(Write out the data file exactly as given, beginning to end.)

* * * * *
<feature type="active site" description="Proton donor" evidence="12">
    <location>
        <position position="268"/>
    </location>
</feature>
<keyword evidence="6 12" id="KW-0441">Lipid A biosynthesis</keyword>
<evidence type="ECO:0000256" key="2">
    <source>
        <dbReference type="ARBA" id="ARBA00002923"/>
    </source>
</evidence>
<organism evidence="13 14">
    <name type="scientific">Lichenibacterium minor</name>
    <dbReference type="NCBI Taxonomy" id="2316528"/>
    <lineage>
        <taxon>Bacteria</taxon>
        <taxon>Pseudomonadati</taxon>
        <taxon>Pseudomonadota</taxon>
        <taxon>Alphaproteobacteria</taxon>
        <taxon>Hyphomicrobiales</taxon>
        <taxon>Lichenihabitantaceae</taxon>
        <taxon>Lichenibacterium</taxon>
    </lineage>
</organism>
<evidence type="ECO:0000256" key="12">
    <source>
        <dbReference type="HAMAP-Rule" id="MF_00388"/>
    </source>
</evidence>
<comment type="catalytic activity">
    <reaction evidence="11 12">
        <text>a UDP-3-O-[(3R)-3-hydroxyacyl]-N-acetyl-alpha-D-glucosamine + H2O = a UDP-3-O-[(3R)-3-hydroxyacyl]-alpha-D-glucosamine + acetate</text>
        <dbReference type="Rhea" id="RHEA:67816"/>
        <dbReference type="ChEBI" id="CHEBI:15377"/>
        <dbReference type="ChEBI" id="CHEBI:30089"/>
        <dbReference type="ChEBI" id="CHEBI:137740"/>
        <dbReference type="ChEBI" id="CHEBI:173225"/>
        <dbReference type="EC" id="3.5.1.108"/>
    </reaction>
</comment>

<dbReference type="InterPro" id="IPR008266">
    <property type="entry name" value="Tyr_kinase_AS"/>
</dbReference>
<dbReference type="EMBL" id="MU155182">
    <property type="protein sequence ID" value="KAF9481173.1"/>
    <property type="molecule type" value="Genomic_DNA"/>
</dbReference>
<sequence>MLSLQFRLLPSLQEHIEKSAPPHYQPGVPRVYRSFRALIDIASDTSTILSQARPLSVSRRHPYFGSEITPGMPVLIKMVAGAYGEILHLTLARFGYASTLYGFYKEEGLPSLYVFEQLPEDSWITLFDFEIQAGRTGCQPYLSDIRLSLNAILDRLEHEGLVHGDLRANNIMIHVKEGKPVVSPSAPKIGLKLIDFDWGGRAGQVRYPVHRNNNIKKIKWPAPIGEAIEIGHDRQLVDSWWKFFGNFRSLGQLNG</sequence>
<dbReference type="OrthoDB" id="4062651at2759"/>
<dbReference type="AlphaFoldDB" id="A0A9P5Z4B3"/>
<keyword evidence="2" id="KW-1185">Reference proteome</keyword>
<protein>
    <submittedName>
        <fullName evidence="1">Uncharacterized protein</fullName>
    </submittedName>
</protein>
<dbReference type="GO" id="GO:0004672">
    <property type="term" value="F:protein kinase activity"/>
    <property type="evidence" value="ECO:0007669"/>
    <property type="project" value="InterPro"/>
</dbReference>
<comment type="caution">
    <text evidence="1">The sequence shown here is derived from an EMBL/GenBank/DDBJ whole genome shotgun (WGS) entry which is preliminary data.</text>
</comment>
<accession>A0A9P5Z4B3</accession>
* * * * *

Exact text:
<feature type="active site" description="Proton donor" evidence="12">
    <location>
        <position position="268"/>
    </location>
</feature>
<keyword evidence="6 12" id="KW-0441">Lipid A biosynthesis</keyword>
<evidence type="ECO:0000256" key="2">
    <source>
        <dbReference type="ARBA" id="ARBA00002923"/>
    </source>
</evidence>
<organism evidence="13 14">
    <name type="scientific">Lichenibacterium minor</name>
    <dbReference type="NCBI Taxonomy" id="2316528"/>
    <lineage>
        <taxon>Bacteria</taxon>
        <taxon>Pseudomonadati</taxon>
        <taxon>Pseudomonadota</taxon>
        <taxon>Alphaproteobacteria</taxon>
        <taxon>Hyphomicrobiales</taxon>
        <taxon>Lichenihabitantaceae</taxon>
        <taxon>Lichenibacterium</taxon>
    </lineage>
</organism>
<evidence type="ECO:0000256" key="12">
    <source>
        <dbReference type="HAMAP-Rule" id="MF_00388"/>
    </source>
</evidence>
<comment type="catalytic activity">
    <reaction evidence="11 12">
        <text>a UDP-3-O-[(3R)-3-hydroxyacyl]-N-acetyl-alpha-D-glucosamine + H2O = a UDP-3-O-[(3R)-3-hydroxyacyl]-alpha-D-glucosamine + acetate</text>
        <dbReference type="Rhea" id="RHEA:67816"/>
        <dbReference type="ChEBI" id="CHEBI:15377"/>
        <dbReference type="ChEBI" id="CHEBI:30089"/>
        <dbReference type="ChEBI" id="CHEBI:137740"/>
        <dbReference type="ChEBI" id="CHEBI:173225"/>
        <dbReference type="EC" id="3.5.1.108"/>
    </reaction>
</comment>

<dbReference type="InterPro" id="IPR008266">
    <property type="entry name" value="Tyr_kinase_AS"/>
</dbReference>
<dbReference type="EMBL" id="MU155182">
    <property type="protein sequence ID" value="KAF9481173.1"/>
    <property type="molecule type" value="Genomic_DNA"/>
</dbReference>
<sequence>MLSLQFRLLPSLQEHIEKSAPPHYQPGVPRVYRSFRALIDIASDTSTILSQARPLSVSRRHPYFGSEITPGMPVLIKMVAGAYGEILHLTLARFGYASTLYGFYKEEGLPSLYVFEQLPEDSWITLFDFEIQAGRTGCQPYLSDIRLSLNAILDRLEHEGLVHGDLRANNIMIHVKEGKPVVSPSAPKIGLKLIDFDWGGRAGQVRYPVHRNNNIKKIKWPAPIGEAIEIGHDRQLVDSWWKFFGNFRSLGQLNG</sequence>
<dbReference type="OrthoDB" id="4062651at2759"/>
<dbReference type="AlphaFoldDB" id="A0A9P5Z4B3"/>
<keyword evidence="2" id="KW-1185">Reference proteome</keyword>
<protein>
    <submittedName>
        <fullName evidence="1">Uncharacterized protein</fullName>
    </submittedName>
</protein>
<dbReference type="GO" id="GO:0004672">
    <property type="term" value="F:protein kinase activity"/>
    <property type="evidence" value="ECO:0007669"/>
    <property type="project" value="InterPro"/>
</dbReference>
<comment type="caution">
    <text evidence="1">The sequence shown here is derived from an EMBL/GenBank/DDBJ whole genome shotgun (WGS) entry which is preliminary data.</text>
</comment>
<accession>A0A9P5Z4B3</accession>